It really comes down to the attention you give food.  I talk to people about losing weight by choosing to eat less while feeling like they’re eating more when they give full attention to the food they eat.

I’ll challenge you to try the following experiment with one meal.  Take this meal step by step:

  • Turn off the television and radio.  Give your attention to each piece of food.
  • Start by looking at the food as you bring it to your mouth.
  • Before putting the food in your mouth bring it to your nose and smell the food.
  • Then put the food in your mouth and gently hold it on your tongue.
  • Pay attention to the texture and the weight on your tongue.
  • As you chew, be aware of the taste, texture and feeling of the food in between your teeth.

Not every bite needs to be as slow and intentional, but giving awareness to the way that you eat will make you feel like you are eating more without actually eating more.  No one has ever lost weight feeling hungry and the more full you feel with less food, the greater your chances are at achieving and maintaining your target weight.

Now trust me, this eating exercise can get tiresome and is not for every meal, certainly not when eating with friends.  But by simply eliminating tv watching and other distractions while you eat, and by slowing your eating down in general, you can make major strides to losing weight and feeling more full.

– Dr. Jeff Kranzler, Proliance Center

The Not-So-Fun Day – How to Deal with Adolescent Behaviors

The other day I went to Disney World on a family outing and had planned to spend the day at Epcot with one of my teenage daughters.  I had been looking forward to this for several months and she had to.  I love my daughter very much, but like all teens she knows how to get under my skin and was working very hard to do just that the night before our big day.  I was trying to be very patient, using all the very same techniques I try to teach the parents we council at Proliance Center, but none of it was working.  My teen was hell bent on driving me crazy.

You see I have trouble paying attention with a lot of background noise, but this one is a great multi-tasker.  She has the ability to watch TV, Instagram and play games on her phone, all while listening to her parent’s conversations without missing a word.  I truly do not have that gift and needing to concentrate on something important I asked her to lower the TV in our hotel room.

“No.  I am watching that show”, she said.

“I know.  It’s just for a second, because I can’t concentrate with it on”, I replied.

“Well, I can and you should learn how, because I do it all the time at home when YOU watch TV!” she said back

“I understand, but I can’t.  Please shut it off”, I said.

“No!  I don’t want to!  That’s one of my favorite shows”, she says.  [Now I’m starting to get upset.]

“You are being selfish, you have that show recorded at home, AND I asked you please”, I said.

“No YOU are being selfish!” she says.  [At this point my blood is starting to boil and I am thinking all kinds of things:  how she is acting like a spoiled brat, how I would never have dared to speak to my parents like that, how my parents would have likely.. Well, let’s just say it is a different time now, not to mention we are stuck in a single hotel room together.]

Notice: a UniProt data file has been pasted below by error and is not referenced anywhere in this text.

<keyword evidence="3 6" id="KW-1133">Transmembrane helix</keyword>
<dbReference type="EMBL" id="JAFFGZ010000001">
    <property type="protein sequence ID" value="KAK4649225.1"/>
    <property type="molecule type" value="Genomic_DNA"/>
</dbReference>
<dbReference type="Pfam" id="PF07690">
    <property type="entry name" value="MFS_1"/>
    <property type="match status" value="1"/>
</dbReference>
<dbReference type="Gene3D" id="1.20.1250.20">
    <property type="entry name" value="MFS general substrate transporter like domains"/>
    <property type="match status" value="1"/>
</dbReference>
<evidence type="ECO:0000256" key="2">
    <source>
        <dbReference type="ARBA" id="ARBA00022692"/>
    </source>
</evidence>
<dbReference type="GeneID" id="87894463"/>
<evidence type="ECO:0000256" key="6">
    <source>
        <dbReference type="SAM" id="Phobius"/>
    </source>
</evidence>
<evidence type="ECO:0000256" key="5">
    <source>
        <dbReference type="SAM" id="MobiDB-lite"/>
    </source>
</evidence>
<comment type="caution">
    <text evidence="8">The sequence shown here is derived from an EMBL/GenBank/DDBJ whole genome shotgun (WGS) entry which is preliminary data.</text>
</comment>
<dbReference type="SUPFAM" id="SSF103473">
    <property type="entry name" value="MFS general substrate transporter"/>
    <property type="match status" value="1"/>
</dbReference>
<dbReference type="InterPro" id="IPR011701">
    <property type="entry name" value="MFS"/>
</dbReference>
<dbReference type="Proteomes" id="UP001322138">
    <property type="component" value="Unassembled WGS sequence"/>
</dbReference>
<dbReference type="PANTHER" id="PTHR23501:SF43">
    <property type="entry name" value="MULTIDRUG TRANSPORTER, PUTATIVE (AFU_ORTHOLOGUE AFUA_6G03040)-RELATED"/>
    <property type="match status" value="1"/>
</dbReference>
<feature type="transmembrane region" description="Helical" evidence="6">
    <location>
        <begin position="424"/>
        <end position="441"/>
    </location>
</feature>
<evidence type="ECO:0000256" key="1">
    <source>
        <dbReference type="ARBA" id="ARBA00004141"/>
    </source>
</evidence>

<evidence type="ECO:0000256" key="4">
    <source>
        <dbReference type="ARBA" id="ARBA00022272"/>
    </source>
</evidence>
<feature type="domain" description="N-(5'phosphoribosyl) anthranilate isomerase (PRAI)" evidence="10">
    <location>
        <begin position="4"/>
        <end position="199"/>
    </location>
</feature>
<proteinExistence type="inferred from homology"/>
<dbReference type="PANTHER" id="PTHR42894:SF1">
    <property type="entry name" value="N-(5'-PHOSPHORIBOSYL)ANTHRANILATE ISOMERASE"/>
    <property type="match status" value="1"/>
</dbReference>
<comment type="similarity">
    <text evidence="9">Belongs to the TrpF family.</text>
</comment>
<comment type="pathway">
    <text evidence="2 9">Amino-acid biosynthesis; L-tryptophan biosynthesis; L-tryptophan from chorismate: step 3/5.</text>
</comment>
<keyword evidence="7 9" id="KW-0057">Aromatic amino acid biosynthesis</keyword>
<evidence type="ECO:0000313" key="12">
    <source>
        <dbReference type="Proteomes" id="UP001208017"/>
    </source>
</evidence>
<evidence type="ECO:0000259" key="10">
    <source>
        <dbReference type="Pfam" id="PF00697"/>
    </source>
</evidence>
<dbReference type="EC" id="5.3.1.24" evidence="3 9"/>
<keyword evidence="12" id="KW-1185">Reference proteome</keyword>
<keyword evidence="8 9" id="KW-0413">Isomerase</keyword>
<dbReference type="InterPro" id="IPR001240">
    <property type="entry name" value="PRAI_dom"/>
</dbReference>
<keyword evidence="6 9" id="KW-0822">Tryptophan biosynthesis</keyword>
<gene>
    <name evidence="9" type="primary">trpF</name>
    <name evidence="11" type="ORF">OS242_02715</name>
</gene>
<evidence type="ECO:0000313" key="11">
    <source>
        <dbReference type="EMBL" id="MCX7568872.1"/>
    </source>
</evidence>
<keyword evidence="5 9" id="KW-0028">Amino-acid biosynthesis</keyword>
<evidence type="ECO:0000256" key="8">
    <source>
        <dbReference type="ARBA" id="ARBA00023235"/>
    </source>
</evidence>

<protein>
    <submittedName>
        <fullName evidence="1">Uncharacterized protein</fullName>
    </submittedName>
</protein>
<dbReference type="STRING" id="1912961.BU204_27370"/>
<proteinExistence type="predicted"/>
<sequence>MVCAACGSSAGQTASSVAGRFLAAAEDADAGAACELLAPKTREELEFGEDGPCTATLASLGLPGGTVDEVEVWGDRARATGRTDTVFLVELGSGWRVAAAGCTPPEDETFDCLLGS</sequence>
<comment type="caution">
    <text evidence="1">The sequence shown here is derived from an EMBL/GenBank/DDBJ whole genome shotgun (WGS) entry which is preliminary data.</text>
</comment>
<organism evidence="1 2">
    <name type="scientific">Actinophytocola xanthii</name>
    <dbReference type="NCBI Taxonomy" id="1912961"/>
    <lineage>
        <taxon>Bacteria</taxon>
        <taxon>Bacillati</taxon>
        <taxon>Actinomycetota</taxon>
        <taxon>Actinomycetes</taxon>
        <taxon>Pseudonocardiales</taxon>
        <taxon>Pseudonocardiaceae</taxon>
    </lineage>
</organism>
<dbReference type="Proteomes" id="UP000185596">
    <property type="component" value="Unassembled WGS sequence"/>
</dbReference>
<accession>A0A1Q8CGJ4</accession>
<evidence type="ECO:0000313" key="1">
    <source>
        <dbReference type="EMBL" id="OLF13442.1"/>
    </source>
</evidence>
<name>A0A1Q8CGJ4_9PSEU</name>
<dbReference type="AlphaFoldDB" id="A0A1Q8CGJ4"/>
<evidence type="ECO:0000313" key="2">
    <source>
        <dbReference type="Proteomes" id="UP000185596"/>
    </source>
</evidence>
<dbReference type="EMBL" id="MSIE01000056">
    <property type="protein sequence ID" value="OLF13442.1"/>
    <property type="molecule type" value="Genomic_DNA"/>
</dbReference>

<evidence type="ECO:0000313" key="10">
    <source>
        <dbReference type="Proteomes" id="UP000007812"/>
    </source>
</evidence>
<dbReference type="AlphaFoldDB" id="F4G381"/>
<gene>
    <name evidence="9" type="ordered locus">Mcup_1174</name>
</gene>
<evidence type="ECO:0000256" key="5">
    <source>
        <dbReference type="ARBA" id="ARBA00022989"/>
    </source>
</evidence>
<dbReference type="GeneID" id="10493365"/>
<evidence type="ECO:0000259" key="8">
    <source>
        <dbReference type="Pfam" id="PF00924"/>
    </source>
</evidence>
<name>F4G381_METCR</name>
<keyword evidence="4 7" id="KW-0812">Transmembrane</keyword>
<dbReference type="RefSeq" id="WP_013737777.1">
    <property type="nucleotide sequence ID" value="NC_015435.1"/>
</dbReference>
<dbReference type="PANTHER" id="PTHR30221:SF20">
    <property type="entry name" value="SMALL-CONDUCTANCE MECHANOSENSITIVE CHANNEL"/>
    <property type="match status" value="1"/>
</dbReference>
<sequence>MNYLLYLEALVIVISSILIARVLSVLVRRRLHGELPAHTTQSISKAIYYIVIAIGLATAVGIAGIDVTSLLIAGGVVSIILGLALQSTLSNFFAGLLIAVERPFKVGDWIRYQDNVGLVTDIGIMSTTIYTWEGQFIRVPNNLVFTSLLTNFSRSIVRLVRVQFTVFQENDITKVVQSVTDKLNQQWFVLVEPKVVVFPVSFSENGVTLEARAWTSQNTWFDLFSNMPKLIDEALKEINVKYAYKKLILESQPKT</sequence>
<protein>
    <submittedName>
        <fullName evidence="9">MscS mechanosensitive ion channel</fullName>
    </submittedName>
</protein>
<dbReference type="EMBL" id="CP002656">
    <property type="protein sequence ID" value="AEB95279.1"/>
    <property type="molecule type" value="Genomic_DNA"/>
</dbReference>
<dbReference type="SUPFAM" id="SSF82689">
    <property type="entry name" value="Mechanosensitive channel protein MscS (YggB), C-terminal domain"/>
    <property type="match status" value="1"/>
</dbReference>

Lucky, for me (or maybe my daughter), in swoops my wife, having just gotten out of the restroom.  Tag team is one awesome advantage of having two parents, I must admit.  In any case, my wife tried unsuccessfully to talk some sense into her.  This conversation kept going back and forth, now with my wife on my side.  Finally, I gave her one last warning

“If you don’t shut that TV right now there is going to be a serious consequence!”  [Amazing how a simple thing can blow out of proportion and, reflecting back, I should have left the room to cool down, but at the time I wanted to make sure my daughter knew I was in charge.  Not to mention I had been nice all along.  Or at least I started off that way.]

“NO!!!” she said.

Fine then No Epcot tomorrow!!!” I said.

No sooner had the words left my mouth than I thought “Shoots there goes my day tomorrow”.  I didn’t really think shoots, but I am cleaning it up for you readers.  She seemed unfazed as we went out for dinner, while I was completely numb stewing inside of how the awesome day of fun we had planned for months was now ruined.  She kept it going all night with myself in silence, knowing the day of reckoning for her was coming.

The next morning she acted as if nothing had happened, until I dropped the bomb that we weren’t going.  Now the reality of it all set in for her and she cried and pleaded about the ruined day.

“Please, please, I want to go.  How about our day together?  Can I have another punishment?”

I, on the other hand had already mourned the loss of this day the night before, while she joked and laughed smugly at diner.  Nevertheless I really wanted to make a deal with her, but I didn’t tell her that.  As painful as it was I needed to stick to the punishment I gave her.  Even my wife in a moment of weakness and sadness for my daughter and I tempted me in private

“Are you sure you don’t want to give her another punishment instead?”

But I painfully kept my word and my daughter’s punishment.  My intent was to still spend the day with my daughter doing some other mediocre activity, but still with her.  After all I wasn’t going to take father-daughter time away, just the awesome location and fun part.  Remember here folks that this was super painful for me too.  In punishing her I couldn’t go on the super fun day either.

Well the hammer was dropped and she would now learn her lesson, I thought.  However, not without more pain for good ole dad.  You see now that she knew that I wasn’t taking her for super fun day at Epcot and that her pleas did not work, she was going to give ME hell.  She complained about anything and everything that we did for half the day and it was hell.  She was truly a bitter pill to be around, but I remained strong.  At least on the outside, on the inside I had a fleeting thought of why people don’t have kids.

In any case, the pain came and went and by the end of the day we manage to salvage it and have a great time.  “I’m sorry daddy”, she said.  “Me too, honey”.  We hugged, we laughed, took funny selfies and other photos and soon the day and weekend came to an end.  I can truly say we had a great time together, though we never went to Epcot.  Did she learn a lesson?  I hope so!  I don’t want to miss another super fun day.

The take home point for all you readers with kids is that:

  • We must be careful not to become engaged in pointless arguments with our kids.
  • We must avoid giving consequences in anger.
  • Time outs are not just for kids, they can help parents cool down too.
  • We must follow through with the consequences we give our children.
  • Never punish a child by removing time you spend with them.
  • Even the Child Psychiatrist at Proliance Center isn’t perfect!  LOL

– Dr. Michael Morejon, Proliance Center